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Wall Street Journal / Biz - Money

California Apartment Landlords Dump Properties Ahead of Rent Control Vote

A push to expand rent control in California is sending a chill through the state’s apartment industry, prompting more investors to sell properties or hold off on buying.


Real-estate investor Ben Lamson cashed in on nearly 100 apartment units in California and invested his money in Las Vegas, fearing the return of rent control. One of his properties in Lake Elsinore, Calif.

A push to expand rent control in California is sending a chill through the state’s apartment industry, prompting more investors to sell properties or hold off on buying.

Ben Lamson, whose family owned just under 100 apartments in the Inland Empire area in southern California, said he has sold about 70 units and is in contract to sell the remaining ones. He is taking all the money and investing it in properties in the Las Vegas area, he said.

Mr. Lamson said he started reading news about the push for rent control a year ago and decided it was time to leave the state where he was born and has lived for five decades. He and his wife bought a home for themselves in Las Vegas, where they plan to retire in the next five years.

“These renter groups are starting to speak out and say, ‘These rents are ridiculous.’ They’ve gotten more organized than they ever have been,” he said. “I started getting a little freaked out or a little scared or concerned [that] this could really happen.”

In late April, a coalition of housing advocates said they submitted some 595,000 signatures, more than enough to get a measure on the ballot in November to repeal Costa Hawkins, state legislation that prevents cities and towns from imposing rent control on buildings constructed after 1995 and on single-family rentals.

Both sides are gearing up for a fight and are expected to spend tens of millions of dollars on campaigning.

In Santa Monica, the number of properties on the market is at the highest level in 20 years, according to Tony Solomon, a first vice president at Marcus & Millichap based in southern California. Mr. Solomon said there are 90 properties on the market, about 80% more than normal.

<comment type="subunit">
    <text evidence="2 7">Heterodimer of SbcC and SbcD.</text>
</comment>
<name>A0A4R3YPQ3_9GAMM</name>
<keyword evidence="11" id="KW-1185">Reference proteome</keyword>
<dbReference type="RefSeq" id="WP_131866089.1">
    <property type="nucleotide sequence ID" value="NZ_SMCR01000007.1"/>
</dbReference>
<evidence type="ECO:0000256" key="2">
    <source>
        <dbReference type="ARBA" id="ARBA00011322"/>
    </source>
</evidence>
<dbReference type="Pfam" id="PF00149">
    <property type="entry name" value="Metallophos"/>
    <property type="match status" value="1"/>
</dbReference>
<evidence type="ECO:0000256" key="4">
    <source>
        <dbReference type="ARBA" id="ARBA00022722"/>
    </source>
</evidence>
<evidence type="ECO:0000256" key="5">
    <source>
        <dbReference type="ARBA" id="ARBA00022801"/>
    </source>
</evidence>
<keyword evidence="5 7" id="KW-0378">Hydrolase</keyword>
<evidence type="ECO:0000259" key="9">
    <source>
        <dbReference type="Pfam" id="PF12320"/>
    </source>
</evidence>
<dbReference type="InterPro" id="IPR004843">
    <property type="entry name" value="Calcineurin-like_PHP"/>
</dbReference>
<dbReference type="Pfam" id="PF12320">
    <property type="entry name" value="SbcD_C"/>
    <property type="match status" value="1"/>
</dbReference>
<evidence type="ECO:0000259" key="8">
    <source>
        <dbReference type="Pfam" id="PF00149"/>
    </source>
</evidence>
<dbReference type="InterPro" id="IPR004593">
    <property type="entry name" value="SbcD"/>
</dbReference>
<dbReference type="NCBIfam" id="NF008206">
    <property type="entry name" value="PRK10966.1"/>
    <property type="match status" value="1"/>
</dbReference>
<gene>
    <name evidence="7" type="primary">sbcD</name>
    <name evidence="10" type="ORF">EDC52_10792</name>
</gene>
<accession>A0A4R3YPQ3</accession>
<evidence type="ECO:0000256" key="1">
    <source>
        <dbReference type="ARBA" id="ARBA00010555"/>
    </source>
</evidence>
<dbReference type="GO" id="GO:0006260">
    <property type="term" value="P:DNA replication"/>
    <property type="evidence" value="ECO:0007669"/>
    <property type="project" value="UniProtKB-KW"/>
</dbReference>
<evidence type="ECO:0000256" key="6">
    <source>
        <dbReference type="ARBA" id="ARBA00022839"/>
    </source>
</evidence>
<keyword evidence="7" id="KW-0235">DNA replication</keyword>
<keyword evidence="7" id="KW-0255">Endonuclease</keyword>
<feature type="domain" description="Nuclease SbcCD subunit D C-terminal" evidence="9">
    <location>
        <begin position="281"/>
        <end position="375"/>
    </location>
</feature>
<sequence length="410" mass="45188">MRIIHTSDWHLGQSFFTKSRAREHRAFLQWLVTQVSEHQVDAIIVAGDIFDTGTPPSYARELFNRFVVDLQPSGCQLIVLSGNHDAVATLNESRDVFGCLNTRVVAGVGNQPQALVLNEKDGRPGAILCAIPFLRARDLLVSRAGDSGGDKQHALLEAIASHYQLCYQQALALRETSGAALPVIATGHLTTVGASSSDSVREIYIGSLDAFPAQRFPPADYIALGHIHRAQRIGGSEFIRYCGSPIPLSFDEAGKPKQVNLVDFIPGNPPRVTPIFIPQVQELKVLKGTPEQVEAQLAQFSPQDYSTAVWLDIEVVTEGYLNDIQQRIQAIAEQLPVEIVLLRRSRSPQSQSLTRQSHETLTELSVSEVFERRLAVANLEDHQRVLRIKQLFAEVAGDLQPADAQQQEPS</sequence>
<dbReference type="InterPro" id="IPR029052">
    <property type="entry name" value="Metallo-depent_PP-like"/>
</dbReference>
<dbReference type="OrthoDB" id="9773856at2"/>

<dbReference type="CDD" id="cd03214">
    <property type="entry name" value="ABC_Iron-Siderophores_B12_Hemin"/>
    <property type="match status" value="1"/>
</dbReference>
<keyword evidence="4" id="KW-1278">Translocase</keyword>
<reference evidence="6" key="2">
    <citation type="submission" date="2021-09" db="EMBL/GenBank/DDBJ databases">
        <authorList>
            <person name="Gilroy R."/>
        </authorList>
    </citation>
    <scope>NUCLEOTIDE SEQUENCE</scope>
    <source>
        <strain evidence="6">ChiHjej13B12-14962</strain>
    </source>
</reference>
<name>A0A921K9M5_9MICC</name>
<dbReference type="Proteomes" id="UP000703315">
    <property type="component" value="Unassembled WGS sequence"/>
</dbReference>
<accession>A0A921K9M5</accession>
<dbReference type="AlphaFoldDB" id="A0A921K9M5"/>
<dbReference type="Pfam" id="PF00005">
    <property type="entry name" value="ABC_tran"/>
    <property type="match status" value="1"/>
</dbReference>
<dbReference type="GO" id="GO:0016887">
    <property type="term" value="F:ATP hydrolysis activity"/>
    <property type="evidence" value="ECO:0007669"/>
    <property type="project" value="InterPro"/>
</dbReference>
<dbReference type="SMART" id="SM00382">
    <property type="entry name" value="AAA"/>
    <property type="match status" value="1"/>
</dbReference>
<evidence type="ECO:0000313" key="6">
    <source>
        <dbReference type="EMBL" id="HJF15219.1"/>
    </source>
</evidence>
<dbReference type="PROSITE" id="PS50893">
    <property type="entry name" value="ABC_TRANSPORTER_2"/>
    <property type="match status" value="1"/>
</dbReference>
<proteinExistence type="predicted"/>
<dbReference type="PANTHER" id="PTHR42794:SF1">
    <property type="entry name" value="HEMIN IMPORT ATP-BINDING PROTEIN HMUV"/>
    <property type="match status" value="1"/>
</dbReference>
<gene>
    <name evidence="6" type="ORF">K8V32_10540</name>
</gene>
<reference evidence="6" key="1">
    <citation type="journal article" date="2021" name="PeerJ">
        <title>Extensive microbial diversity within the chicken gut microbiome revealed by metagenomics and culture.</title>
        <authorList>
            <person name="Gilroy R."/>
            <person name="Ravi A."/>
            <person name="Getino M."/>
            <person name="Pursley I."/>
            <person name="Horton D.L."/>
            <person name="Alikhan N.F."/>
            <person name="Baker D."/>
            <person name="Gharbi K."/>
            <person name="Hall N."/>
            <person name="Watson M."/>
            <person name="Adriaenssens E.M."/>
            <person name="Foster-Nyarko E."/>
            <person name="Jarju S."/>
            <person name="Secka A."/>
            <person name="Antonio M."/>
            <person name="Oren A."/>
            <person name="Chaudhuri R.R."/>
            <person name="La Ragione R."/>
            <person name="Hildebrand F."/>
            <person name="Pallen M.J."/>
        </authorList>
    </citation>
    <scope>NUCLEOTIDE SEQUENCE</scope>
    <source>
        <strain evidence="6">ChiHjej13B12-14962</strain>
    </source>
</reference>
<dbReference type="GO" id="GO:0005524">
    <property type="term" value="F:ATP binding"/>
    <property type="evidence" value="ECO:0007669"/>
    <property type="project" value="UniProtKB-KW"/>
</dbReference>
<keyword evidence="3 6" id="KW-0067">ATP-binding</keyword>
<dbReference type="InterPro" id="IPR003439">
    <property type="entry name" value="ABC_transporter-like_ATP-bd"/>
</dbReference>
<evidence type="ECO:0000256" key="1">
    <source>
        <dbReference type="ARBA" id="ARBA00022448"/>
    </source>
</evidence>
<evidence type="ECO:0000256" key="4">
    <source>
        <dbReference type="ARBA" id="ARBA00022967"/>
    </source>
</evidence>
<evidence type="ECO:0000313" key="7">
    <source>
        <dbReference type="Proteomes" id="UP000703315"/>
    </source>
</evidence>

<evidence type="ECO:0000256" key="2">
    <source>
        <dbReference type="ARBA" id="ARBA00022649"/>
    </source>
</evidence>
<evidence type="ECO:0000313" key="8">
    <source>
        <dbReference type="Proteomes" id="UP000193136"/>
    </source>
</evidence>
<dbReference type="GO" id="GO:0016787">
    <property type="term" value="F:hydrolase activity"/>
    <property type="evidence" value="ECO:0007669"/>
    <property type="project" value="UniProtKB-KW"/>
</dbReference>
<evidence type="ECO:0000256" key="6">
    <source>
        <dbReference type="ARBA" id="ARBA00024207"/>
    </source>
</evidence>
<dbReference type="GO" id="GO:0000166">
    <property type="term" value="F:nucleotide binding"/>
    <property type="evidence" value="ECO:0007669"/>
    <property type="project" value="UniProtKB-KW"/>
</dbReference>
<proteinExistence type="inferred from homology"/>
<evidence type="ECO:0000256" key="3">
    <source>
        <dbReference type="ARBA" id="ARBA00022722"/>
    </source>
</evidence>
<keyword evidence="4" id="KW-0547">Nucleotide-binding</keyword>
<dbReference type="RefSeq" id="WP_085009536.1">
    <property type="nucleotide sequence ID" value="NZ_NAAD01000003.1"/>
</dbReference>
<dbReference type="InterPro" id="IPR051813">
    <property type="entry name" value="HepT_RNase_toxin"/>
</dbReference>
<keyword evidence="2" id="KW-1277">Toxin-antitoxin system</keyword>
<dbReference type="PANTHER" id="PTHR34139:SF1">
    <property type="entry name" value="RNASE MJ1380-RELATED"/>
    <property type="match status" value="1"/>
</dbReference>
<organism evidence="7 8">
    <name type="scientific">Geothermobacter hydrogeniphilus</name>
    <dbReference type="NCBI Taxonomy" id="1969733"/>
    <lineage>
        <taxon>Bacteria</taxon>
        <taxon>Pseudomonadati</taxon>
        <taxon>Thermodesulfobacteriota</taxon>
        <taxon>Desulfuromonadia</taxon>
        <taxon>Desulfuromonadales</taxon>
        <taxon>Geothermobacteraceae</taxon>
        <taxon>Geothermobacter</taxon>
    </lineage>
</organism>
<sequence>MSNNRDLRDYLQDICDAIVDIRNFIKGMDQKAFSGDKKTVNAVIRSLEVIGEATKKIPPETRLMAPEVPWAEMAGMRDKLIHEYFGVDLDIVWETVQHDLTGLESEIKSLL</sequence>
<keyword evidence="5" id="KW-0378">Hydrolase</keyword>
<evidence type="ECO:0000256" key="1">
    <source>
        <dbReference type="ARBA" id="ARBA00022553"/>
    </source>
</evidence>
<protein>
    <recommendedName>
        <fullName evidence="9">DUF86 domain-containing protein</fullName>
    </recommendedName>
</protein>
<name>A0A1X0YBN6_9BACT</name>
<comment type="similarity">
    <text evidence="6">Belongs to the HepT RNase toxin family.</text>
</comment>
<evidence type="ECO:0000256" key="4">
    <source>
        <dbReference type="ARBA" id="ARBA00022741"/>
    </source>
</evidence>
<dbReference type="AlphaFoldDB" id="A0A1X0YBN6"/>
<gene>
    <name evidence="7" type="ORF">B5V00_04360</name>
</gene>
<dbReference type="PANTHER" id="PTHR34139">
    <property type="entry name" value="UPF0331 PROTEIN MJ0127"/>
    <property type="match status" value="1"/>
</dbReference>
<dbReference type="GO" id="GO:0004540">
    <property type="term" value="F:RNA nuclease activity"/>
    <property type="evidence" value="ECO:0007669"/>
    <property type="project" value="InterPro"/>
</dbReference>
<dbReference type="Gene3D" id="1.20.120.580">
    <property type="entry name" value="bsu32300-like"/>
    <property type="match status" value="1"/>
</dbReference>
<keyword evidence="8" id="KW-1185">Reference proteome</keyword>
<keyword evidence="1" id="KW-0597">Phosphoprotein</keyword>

He said developers are also holding off on bidding on land to build new developments.

Many of the buildings on the market are a direct result of the fear that if “this were to pass, what this would do to the community again” in terms of prompting landlords to stop investing in their buildings and creating widespread disrepair, Mr. Solomon said.

Data from property tracker Real Capital Analytics show a 22% increase in multifamily sales, to $4.5 billion in the first quarter of 2018, compared with the same quarter a year earlier. Prices have risen 8% during this time, which indicates demand is healthy.

Brokers and owners say they have become more spooked since the measure officially garnered enough signatures to be on the ballot, which won’t be reflected until the second-quarter data. The potential expansion of rent control is also having a bigger effect in places like Santa Monica and Santa Ana, where politicians and advocates are openly weighing expanding rent control.

Advocates are skeptical of owners’ complaints that the push for rent control is having a negative impact on the market. Stephen Barton, who has a doctorate in city and regional planning from the University of California at Berkeley and is a former deputy director of Berkeley’s rent stabilization program, noted that real-estate groups are pushing for loosening development regulations even though that can depress rents.

“It’s very self-contradictory to say we need an enormous increase in supply and then point to rent control and say this would be terrible,” Mr. Barton said.

Landlords said what is concerning to them is the uncertainty over how municipalities will react to the repeal of Costa Hawkins and how far they will go to limit their ability to raise rents.

A Santa Monica apartment owner with roughly 50 apartment buildings, who declined to be named because he said he was afraid of attracting additional scrutiny at a politically sensitive moment, said he was in contract to purchase two properties but decided to back out because he wasn’t confident the measure would be defeated.

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